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Sacred Harp Singing School for Beginners

Sacred Harp Atlanta

Singing School for Beginners

Come and learn to sing the shapes — it’s free!

Atlanta-based musicians Lauren Bock and Andy Ditzler will teach a beginners’ school in Sacred Harp singing on Wednesday, 24 April 2019 at The Bakery. The singing school is free and open to the public. Experienced singers and teachers in the Sacred Harp tradition, Bock and Ditzler will present historical information and teach beginning singers how to sing and read music using the music’s distinctive “shape note” system. Beginners and experienced singers are welcome. No prior experience is necessary.

What is Sacred Harp?

Sacred Harp (also known as shape-note or “fa-so-la”) is a participatory communal singing tradition, in existence in the United States since the eighteenth century. The music’s sound is characterized by haunting harmonies, traditional modes, and high energy. The singers sing exuberantly in full voice, making this an excellent environment for newcomers to develop their singing confidence. Everyone is welcome to sing Sacred Harp, with no restrictions on ability or experience. There are no performers, conductors, audience or rehearsals in Sacred Harp singing – we simply meet to sing for pure enjoyment. The music uses four shapes (triangle, oval, rectangle, diamond) and corresponding syllables (fa, sol, la, mi) to represent notes of the scale. This pedagogical tool has been used since around 1800, to make learning music possible for otherwise untrained singers. The term Sacred Harp refers to the human voice and is also the name of the most common book of shape note tunes, first published in Georgia in 1844 and most recently revised in 1991.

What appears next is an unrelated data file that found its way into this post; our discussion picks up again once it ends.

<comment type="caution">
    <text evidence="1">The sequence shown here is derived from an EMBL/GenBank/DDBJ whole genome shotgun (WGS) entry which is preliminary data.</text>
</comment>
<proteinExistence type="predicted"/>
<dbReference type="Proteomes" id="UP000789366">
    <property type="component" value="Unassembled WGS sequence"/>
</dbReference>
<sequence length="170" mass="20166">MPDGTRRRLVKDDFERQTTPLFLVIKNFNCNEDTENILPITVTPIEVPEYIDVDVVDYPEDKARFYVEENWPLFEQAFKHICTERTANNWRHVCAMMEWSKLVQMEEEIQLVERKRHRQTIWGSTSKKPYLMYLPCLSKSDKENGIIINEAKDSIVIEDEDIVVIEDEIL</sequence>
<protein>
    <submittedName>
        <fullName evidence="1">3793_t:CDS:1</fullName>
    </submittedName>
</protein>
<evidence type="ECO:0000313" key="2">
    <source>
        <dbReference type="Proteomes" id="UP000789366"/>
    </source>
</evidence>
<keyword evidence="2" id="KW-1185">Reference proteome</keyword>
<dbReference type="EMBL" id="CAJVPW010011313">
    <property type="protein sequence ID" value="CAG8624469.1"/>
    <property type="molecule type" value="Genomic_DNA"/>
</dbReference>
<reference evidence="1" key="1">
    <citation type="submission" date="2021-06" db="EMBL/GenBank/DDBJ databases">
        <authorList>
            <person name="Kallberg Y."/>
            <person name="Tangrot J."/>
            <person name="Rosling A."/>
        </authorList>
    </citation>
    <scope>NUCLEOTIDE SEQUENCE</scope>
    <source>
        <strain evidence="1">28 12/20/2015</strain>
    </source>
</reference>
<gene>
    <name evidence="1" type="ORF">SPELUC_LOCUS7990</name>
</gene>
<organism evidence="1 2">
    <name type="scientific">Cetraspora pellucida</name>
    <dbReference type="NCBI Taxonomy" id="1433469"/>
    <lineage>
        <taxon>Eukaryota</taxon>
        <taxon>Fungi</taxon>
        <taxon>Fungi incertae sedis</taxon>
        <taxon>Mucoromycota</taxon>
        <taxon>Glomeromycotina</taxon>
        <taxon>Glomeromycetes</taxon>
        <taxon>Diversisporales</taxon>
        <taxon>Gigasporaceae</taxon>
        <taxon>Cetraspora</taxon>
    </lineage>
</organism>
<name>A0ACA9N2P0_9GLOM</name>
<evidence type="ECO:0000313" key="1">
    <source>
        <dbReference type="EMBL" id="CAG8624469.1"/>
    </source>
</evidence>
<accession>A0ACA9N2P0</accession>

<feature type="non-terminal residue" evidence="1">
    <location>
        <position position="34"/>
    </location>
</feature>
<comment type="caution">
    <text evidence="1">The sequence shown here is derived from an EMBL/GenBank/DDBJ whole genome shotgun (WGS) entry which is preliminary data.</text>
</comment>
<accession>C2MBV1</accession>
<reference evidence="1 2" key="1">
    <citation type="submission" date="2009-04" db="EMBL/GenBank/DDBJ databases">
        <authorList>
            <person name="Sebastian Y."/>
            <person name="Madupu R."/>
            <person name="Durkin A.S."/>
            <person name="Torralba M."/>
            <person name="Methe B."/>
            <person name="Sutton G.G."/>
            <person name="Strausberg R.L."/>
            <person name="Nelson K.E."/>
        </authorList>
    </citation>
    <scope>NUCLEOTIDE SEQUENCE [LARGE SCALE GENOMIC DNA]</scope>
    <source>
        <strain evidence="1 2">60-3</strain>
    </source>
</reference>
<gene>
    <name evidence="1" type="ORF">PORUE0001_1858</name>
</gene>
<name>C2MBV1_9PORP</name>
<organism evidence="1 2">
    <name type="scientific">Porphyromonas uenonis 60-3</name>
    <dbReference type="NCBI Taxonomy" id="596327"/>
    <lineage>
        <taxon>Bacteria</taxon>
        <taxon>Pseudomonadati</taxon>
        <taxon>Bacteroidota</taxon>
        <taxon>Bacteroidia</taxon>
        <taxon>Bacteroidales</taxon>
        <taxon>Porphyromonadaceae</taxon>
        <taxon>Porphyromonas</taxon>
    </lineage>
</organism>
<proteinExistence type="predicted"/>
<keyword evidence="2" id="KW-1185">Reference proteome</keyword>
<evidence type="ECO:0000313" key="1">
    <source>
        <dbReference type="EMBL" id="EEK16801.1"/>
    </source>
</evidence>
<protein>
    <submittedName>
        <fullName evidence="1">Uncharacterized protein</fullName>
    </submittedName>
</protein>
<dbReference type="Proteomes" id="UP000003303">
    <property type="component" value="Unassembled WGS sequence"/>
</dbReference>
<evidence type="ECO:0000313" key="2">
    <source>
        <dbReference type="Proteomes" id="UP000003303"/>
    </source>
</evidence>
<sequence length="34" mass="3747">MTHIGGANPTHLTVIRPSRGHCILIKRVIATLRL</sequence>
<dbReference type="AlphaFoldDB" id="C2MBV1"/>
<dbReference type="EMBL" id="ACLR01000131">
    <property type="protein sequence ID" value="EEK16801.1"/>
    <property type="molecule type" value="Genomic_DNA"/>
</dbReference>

While anchored in a traditional practice, Sacred Harp has also been successful in art and avant-garde contexts. Sacred Harp recordings were included by the genius polymath Harry Smith in the 1950s Anthology of American Folk Music on the Folkways label (an inspiration for Greil Marcus’ widely-quoted phrase “the old, weird America”). More recently, Sacred Harp was prominently featured in a project by the artist Suzanne Lacy, as well as a memorable performance at Atlanta’s Flux Night 2012.